> >On Fri, 9 May 1997, paula malone writes:
> > i'm currently whiling away my time reading caesar's "conquest of gaul".
> and it strikes me that it is all in the third person ...
> > did ol' Julius really refer to himself as the royal "we" or is the
>Bruce Jones <[log in to unmask]> wrote:
> Caesar was not famous for being humble. But, you must remember his
> historical context. He was the product of a system that has no modern
> equal. He had power and influence of life and death that - for him - was
> proof of his power and greatness. He wasn't just conceited, he was
I am reading a fascinating book on Romans, including the Caesars,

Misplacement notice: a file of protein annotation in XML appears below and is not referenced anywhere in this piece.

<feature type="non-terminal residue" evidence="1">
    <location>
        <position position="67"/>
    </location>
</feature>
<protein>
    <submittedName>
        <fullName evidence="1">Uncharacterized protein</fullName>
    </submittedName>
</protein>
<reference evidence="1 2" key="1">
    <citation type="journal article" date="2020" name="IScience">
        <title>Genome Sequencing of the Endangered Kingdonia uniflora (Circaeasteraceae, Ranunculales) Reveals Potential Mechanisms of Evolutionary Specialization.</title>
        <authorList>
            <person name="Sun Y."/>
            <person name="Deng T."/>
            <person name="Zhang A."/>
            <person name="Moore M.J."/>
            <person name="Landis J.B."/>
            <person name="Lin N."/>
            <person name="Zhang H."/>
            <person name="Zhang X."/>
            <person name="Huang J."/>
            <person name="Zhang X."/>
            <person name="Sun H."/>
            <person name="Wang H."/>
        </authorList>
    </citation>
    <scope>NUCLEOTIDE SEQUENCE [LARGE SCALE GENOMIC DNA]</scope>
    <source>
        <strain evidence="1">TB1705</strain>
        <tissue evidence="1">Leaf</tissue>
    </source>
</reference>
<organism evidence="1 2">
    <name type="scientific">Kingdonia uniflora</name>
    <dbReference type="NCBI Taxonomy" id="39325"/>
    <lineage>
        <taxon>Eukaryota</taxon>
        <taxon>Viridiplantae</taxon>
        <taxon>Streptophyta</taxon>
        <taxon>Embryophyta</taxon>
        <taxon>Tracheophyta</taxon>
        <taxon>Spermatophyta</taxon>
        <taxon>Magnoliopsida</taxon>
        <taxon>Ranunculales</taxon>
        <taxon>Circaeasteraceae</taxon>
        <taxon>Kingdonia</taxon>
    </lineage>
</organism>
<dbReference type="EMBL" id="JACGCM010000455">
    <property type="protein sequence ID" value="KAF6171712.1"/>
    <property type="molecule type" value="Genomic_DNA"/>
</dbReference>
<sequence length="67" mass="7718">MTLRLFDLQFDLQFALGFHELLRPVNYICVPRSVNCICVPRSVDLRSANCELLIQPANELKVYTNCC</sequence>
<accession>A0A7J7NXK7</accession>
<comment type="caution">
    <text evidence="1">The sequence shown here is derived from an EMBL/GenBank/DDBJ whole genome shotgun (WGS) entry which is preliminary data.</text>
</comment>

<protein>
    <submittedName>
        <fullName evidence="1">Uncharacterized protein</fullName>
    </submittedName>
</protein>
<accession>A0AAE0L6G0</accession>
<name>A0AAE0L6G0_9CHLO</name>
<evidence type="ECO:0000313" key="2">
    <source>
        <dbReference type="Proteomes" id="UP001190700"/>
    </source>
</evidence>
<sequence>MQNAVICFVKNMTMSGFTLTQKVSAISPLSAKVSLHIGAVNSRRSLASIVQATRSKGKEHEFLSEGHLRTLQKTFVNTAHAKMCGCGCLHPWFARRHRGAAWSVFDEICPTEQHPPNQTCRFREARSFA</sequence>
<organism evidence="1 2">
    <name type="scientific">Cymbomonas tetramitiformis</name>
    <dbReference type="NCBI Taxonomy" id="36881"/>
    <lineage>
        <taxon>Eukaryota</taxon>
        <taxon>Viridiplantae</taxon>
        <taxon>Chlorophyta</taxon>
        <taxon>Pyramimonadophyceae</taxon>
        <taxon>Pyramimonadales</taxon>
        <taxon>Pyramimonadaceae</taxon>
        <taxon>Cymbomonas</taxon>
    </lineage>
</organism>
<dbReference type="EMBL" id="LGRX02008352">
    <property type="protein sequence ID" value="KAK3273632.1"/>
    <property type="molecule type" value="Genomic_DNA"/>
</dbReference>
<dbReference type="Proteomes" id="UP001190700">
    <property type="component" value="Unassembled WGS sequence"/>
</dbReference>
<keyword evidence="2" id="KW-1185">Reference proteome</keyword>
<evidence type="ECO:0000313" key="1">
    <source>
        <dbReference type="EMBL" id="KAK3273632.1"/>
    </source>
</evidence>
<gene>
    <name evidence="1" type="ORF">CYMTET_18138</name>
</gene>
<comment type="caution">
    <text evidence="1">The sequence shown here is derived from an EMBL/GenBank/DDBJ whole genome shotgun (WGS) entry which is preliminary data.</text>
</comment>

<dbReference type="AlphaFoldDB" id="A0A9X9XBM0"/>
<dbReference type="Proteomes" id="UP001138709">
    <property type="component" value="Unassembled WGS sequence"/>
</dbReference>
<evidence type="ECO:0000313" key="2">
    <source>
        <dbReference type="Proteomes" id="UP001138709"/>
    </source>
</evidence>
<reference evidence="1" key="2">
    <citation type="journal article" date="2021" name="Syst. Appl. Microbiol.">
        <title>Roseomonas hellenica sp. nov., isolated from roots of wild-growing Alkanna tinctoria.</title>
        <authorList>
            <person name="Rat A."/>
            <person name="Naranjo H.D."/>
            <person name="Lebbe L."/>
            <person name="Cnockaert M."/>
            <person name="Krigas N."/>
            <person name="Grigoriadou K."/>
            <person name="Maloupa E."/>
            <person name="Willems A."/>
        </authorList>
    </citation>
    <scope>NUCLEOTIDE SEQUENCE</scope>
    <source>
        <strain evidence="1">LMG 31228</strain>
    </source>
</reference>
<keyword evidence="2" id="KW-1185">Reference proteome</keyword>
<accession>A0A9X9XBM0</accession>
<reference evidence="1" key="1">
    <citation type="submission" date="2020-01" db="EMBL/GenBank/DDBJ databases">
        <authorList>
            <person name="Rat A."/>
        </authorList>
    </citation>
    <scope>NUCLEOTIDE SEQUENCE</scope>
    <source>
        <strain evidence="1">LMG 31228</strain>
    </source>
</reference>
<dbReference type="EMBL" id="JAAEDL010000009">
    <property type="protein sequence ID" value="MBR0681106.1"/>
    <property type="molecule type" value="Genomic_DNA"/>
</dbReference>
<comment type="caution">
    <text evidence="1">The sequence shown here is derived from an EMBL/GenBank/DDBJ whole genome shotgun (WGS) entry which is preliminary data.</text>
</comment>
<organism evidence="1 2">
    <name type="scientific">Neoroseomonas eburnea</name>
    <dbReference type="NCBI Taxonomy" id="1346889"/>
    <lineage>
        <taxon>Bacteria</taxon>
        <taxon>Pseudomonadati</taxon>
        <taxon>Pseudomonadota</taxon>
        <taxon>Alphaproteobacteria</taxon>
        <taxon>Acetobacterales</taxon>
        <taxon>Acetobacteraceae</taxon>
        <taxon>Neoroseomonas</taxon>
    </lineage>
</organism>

Celts, politicians, soldiers, priests, farmers, slaves, etc.
A major theme is the difference between Romans, Pagans
foreigners and Roman attitudes.
It is by the Roman scholar Andrea Giardina of the University of Rome who
supposedly teaches and lectures primarily in classical Greek and Latin.
It is; "The Romans", Translated by Lydia Cochrane, University of
There are only a few Celtic references (sacrifices, Romans desiring to
among Celts, etc.), and I will mention them when an appropriate post
Lowell McFarland [log in to unmask]